By Sunday evening the rally at Sanam Luang field near the royal palace had swollen to 50,000 according to a Special Branch Police official, who said the numbers appeared to have levelled out.

 

Many carried banners proclaiming "Thaksin get out" and depicting him as Adolf Hitler, the Nazi leader.

 

They cheered wildly as anti-Thaksin leaders Chamlong Srimuang, a former mentor of the prime minister, and Sondhi Limthongkul, Thaksin's fiercest public critic, took the main stage, which was festooned with a caricature of a monstrous Thaksin devouring the Thai flag.

 

Chamlong told the protesters: "There are many of us today ... if we unite and be patient I think we will win."

 

He said: "Thaksin repeatedly said he would not dissolve the house, now he dissolved it, and he repeatedly said that he would not resign. I wonder how can he resist if 100,000 of us protest."

 

No appeasement

 

Thaksin's decision on Friday to dissolve the parliament and hold elections in April, three years earlier, failed to appease critics who have vowed to continue pushing him to resign over corruption allegations.

 

Sondhi accused Thaksin of calling the snap polls to deter the public from rallying against him, saying "he is still talking brave, but his legs are shaking".

 

"The current political tension is very serious... We have not yet ruled out a boycott of the election"  

Abhisit Vejjajiva,
Leader, Democrat party

The three main opposition parties are now seeking a meeting with Thaksin to persuade him to commit in writing to constitutional reforms in an attempt to end the deepening political crisis.

 

Abhisit Vejjajiva, leader of the opposition Democrat party who did not attend Sunday's rally, said: "The best solution as of now is to hold a meeting of the four party leaders, including (Thaksin's) Thai Rak Thai party, on Monday to consult on constitutional changes to go ahead with political reform."

 

If Thaksin agrees to review the constitution, the opposition is proposing the installation of a neutral interim prime minister named by the king.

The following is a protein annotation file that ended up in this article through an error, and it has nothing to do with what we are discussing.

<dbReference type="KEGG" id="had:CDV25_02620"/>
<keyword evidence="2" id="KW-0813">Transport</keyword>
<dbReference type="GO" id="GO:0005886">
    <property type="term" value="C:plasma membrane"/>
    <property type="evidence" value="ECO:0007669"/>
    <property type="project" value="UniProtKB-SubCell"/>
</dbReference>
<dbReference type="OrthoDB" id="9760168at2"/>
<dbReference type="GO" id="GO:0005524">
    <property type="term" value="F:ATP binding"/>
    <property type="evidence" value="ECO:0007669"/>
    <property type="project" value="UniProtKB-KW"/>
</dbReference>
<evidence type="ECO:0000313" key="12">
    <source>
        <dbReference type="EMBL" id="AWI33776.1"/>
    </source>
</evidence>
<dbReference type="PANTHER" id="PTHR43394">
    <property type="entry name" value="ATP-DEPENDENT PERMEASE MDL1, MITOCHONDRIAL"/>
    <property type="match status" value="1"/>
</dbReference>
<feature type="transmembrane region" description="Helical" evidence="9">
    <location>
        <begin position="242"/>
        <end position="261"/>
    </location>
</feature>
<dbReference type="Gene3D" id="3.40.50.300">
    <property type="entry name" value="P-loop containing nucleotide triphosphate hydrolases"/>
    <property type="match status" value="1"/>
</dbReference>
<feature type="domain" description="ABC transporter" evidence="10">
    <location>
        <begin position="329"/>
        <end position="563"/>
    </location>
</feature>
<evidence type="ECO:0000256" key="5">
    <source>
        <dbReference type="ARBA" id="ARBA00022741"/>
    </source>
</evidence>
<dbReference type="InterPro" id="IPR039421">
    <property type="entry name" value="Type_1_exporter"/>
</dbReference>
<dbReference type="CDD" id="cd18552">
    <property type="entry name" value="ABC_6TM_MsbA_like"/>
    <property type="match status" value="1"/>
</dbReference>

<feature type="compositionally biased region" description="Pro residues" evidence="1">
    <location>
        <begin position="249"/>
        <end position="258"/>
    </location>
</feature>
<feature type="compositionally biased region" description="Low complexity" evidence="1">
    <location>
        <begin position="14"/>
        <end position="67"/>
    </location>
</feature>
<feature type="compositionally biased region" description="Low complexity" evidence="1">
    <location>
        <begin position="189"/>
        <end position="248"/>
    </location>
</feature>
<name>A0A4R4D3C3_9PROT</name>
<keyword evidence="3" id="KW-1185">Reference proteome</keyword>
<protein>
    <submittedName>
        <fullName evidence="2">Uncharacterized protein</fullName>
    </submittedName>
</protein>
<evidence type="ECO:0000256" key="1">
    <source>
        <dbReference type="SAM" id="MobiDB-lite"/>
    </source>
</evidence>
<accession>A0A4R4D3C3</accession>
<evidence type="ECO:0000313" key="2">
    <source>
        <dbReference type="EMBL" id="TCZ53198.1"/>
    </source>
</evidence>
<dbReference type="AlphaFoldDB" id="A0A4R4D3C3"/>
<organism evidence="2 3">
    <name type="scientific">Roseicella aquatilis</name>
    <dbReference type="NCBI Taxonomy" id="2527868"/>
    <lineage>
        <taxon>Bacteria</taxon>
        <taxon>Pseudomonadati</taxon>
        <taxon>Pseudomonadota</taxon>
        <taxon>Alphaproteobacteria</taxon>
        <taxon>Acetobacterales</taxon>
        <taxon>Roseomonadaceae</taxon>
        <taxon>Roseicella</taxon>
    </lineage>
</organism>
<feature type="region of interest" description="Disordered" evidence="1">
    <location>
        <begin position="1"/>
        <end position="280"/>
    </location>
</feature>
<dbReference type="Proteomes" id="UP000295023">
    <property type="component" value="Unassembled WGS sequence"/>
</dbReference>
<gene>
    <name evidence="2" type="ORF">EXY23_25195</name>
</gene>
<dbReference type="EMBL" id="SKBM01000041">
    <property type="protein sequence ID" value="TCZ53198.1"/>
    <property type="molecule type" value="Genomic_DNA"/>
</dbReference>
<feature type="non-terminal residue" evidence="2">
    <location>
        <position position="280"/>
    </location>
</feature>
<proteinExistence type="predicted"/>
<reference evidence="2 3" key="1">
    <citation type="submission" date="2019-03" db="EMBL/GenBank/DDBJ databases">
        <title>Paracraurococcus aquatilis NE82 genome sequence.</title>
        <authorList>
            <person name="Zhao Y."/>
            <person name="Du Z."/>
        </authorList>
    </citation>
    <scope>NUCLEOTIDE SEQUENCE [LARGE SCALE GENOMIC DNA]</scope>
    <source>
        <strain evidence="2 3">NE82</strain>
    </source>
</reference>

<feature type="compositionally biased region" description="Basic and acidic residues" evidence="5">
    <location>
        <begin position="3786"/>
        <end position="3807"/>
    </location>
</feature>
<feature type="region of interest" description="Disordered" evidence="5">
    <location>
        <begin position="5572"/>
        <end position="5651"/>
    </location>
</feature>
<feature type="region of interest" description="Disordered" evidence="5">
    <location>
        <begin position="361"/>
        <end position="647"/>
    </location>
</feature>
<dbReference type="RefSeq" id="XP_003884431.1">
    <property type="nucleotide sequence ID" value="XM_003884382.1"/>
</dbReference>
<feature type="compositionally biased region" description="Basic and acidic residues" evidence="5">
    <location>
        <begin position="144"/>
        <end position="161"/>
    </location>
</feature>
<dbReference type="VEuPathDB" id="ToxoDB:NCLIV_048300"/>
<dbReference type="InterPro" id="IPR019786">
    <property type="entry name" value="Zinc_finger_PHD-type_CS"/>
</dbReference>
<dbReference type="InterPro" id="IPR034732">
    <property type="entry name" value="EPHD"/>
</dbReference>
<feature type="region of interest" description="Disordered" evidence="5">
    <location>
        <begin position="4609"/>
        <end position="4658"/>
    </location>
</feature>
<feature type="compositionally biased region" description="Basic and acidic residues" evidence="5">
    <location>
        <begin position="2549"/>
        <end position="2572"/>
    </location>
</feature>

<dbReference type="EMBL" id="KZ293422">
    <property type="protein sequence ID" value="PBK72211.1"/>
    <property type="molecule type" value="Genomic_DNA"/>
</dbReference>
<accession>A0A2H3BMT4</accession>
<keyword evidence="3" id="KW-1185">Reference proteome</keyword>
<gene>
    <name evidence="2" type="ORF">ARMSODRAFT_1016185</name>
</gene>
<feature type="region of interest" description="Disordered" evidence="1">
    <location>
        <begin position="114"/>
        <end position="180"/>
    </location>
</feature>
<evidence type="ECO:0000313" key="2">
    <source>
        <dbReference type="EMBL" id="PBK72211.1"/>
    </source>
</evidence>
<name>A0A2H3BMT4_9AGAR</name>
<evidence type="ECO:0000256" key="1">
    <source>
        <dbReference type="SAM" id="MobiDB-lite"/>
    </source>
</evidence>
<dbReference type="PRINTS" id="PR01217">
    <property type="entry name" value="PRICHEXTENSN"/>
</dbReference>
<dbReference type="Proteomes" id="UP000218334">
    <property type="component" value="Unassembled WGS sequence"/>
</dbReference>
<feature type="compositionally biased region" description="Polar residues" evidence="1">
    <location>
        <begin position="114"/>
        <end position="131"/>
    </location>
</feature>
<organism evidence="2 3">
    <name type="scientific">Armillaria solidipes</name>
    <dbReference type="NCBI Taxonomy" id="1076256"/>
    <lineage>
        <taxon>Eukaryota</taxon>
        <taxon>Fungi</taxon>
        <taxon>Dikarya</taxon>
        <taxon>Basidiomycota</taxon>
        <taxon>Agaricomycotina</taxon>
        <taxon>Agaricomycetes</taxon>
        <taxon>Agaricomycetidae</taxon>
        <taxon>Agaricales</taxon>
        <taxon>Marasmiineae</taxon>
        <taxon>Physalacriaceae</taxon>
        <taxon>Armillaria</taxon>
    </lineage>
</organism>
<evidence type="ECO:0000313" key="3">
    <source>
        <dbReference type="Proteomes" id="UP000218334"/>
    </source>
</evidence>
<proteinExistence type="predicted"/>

But the opposition has not ruled out a boycott of the 2 April election.

 

Abhisit said: "The current political tension is very serious ... We have not yet ruled out a boycott of the election."

 

Reform proposal

 

Thaksin said he would send two deputies to meet the opposition, without saying whether he would agree with their constitutional reform proposal.

 

He said: "Whatever makes the country peaceful and reconciled is good. I myself never obstruct political reform if it is good."

 

Sondhi Limthongkul is Thaksin's
fiercest public critic

The anti-Thaksin movement gained momentum over his family's $1.9 billion tax-free sale of stocks in Shin Corp - the telecoms giant he founded before entering politics - to foreign investors in January.

 

The Alliance mobilised 50,000 people for a 4-5 February rally in Bangkok in the biggest anti-government protest since Thaksin took office in 2001. A week later, 20,000 people gathered in the capital.

 

About 4700 unarmed police officers were mobilised for Sunday's demonstration, officials said.

 

But no incidents were reported, as sporadic chants of "Get Out" erupted from the noisy but peaceful crowd.

 

Tatawan Nimpijarn, a 30-year-old businesswoman, said:  "I want Thaksin to get out."

 

Tatawan said: "He changed many laws just for his own benefit."

 

The only disruption came when a generator caught fire near the main stage, briefly stopping the speakers.